If it hasn’t happened already it’s going to.

You’ll be going about your business, doing whatever it is you do as a parent every day, and you will invariably reach back into the recesses of your memory and pull out something you thought you’d never say.

Ah, geez, I sound just like my mom.

I’ve already used several of the more basic ones with my boys:

On more time and you’re going straight to bed!

Stop playing with your food!

This room looks like a pigsty!

What’s worse is that I’m actually hanging onto one, knowing the perfect spot will soon present itself. I remember being a child and walking through the store with my mom. My brother and I would always try to steer us in the direction of the toys. You know, just so we could look and definitely not to try talking our mom into buying us something. Most of the time our plan failed. Brother and I would protest with something like, “Mom, it’s only ten dollars!”

Without stopping the cart or even looking at us Mom would say, “Do you have ten dollars?”

“Well, no,” we would answer.

“Then that’s a lot of money, isn’t it?”

Checkmate. And I can’t wait to use that little gem on my kids.

So I asked you what lines your parents used in you that you now use on your kids. And, as always, you responded brilliantly.

To be quite honest this list could be a long one as my parents were king and queen of one-liners. Some of them I use with pride like:

– “Are you trying to melt the snow so you don’t have to shovel” when the door is open in winter.

– “Do you know what’s under that pony tail?” Yes the answer is an ass and yes I had long hair.

But some of them are unexpected and make me cringe like:

– “You will go blind sitting that close to the tv”

– “Yes I do need to know where you are”

– “Open your eyes, you would be amazed by what you see”

I could keep going but this is a good taste. It has now become a weekly phone call to my mom where I tell her how I used her words of wisdom throughout the week just to give her a good laugh as with most of them I once told her “I will never say this to my kids” hahaha how wrong I was.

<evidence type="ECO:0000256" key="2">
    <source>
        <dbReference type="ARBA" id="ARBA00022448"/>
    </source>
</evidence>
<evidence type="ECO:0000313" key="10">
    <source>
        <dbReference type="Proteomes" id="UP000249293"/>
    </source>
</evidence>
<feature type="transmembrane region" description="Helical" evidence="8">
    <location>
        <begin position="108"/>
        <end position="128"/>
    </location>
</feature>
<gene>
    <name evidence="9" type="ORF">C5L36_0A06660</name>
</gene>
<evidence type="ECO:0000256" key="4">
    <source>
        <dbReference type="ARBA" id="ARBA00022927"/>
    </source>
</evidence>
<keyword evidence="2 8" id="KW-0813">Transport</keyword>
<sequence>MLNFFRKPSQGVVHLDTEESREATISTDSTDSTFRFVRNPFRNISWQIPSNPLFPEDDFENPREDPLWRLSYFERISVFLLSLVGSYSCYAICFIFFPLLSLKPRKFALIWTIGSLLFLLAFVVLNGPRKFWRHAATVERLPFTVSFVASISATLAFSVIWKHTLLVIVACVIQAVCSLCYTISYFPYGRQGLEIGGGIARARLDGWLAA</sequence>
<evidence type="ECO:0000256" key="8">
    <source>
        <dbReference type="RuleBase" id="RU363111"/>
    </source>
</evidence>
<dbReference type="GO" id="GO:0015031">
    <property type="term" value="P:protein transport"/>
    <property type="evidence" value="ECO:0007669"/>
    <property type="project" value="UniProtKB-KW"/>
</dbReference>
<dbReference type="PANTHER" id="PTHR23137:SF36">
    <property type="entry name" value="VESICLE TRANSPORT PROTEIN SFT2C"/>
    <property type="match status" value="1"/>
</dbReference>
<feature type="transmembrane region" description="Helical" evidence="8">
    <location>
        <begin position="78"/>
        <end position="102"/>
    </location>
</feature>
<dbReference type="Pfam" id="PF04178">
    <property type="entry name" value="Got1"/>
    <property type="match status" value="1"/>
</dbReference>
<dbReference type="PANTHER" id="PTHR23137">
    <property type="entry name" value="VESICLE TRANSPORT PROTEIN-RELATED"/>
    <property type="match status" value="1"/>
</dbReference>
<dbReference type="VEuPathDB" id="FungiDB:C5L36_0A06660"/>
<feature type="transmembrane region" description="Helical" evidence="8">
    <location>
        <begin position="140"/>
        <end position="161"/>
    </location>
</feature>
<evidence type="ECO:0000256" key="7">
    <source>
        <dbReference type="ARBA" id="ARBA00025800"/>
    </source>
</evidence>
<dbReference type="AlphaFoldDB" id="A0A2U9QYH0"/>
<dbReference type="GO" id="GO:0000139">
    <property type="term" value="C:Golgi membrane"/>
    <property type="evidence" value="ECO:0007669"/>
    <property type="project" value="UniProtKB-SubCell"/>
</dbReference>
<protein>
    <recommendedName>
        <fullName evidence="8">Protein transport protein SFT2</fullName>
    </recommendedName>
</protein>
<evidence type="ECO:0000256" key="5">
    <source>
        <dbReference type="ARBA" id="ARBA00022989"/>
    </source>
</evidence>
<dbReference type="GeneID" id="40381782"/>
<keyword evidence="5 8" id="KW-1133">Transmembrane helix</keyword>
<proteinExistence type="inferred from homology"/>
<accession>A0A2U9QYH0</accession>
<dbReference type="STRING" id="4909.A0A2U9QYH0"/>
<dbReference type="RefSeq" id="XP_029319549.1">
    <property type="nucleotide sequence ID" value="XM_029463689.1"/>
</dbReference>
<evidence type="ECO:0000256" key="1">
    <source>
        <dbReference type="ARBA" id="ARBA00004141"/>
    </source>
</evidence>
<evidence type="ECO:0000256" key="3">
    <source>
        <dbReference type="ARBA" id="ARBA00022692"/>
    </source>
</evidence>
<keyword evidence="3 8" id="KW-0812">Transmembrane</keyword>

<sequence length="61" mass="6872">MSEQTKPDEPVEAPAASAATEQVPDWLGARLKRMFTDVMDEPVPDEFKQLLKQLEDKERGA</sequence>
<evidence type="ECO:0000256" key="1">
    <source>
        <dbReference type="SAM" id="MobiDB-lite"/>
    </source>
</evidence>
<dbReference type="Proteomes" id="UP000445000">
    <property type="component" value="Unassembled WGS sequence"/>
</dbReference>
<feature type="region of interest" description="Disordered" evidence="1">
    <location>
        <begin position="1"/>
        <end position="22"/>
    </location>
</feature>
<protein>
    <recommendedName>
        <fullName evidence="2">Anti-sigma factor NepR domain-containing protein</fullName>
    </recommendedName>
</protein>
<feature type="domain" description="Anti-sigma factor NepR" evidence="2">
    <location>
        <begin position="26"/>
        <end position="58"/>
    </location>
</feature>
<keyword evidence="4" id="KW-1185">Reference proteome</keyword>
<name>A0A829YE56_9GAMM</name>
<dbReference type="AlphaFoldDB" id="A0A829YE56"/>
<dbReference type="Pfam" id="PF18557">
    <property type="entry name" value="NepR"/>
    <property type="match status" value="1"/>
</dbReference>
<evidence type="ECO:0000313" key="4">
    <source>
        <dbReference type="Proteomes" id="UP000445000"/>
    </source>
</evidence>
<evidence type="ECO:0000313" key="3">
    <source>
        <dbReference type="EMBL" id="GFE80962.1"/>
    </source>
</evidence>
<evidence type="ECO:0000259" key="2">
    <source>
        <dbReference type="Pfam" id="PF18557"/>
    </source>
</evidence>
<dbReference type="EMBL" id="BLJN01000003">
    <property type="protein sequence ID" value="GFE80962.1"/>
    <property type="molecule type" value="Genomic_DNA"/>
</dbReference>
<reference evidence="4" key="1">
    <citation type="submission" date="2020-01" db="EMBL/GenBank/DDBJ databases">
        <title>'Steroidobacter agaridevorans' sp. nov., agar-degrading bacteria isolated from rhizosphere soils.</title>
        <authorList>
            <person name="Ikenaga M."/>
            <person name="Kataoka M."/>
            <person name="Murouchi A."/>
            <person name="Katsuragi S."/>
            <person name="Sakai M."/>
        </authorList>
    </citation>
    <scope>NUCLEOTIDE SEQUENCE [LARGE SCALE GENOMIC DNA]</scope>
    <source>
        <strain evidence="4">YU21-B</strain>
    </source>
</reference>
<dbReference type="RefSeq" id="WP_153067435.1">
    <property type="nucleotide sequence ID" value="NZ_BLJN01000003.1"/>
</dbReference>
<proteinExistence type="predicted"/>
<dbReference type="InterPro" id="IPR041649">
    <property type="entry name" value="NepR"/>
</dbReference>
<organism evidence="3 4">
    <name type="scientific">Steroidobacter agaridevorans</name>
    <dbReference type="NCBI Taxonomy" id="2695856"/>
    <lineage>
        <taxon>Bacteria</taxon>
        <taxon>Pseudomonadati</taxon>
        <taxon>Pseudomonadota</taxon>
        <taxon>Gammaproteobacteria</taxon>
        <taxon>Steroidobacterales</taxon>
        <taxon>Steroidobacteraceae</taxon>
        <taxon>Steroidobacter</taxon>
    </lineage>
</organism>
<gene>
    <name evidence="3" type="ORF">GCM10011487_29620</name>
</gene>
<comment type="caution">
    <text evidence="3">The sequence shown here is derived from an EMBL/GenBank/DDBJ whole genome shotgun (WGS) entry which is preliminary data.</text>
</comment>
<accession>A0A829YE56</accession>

Jeff – https://droolingdaddy.wordpress.com/

“If you keep doing that, your babies will be born naked.” I remember my dad saying that to me when I was a little kid when I was doing something I wasn’t supposed to. It would scare me so badly that I didn’t do it again. Now that I am a mother I use that line quite often. I never thought that I would because of how stupid it sounded as I got older. Every time I use it with my daughter, she stops doing whatever it is she is doing. I get why my parents used it. I think that it was/is quite effective!
“Quit playing with that or you’ll wet the bed.” I used to like to play with matches when I was younger and my mom would always say that I would wet the bed if I didn’t quit playing with matches. I was so scared that if I went over to a friends house and spent the night, I would wet the bed so I quit playing with matches. Now, I haven’t had to use that with my daughter yet, but if she ever decides that she wants to play with matches, I will be using that so she doesn’t play with them.

Kaitlin – http://www.mommyalonetime.com/

“When you bring money into this house, you can make the decisions.”

“Where you born in a barn?”

“Don’t make me stop this car…”

“When I was your age…”

Jeff – www.daddyisbest.com

If I came into the living room and left the door open behind me, my dad would say “were you born in a barn?!” I now duly say it to my own children… *Sigh* …I am my father’s daughter!

Lucy – https://lucyathome.co.uk/

“If you keep up that behaviour we wont go anywhere”

“Wait ’till your dad/mum gets home”

Although there was one with the F word dad threw at me a few times I remember using once.

Lost Property Repository

I hope I speak for everyone who contributed when I say feel free to use any of the lines featured here on your kids. It might help break up the monotony. Of course it might also end up being one of those lines your kids unwittingly repeat when they have their own children.

Thanks to all who have contributed to my Question of the Month series so far. I couldn’t have done it without you. And extra special thanks to each and every one of you who follows my blog or my Twitter feed. You’ve turned what started as a modest ambition into a living, breathing manifestation of my inner voice, and helped me remove the word aspiring from in front of the word writer on my Twitter page. That feels really great.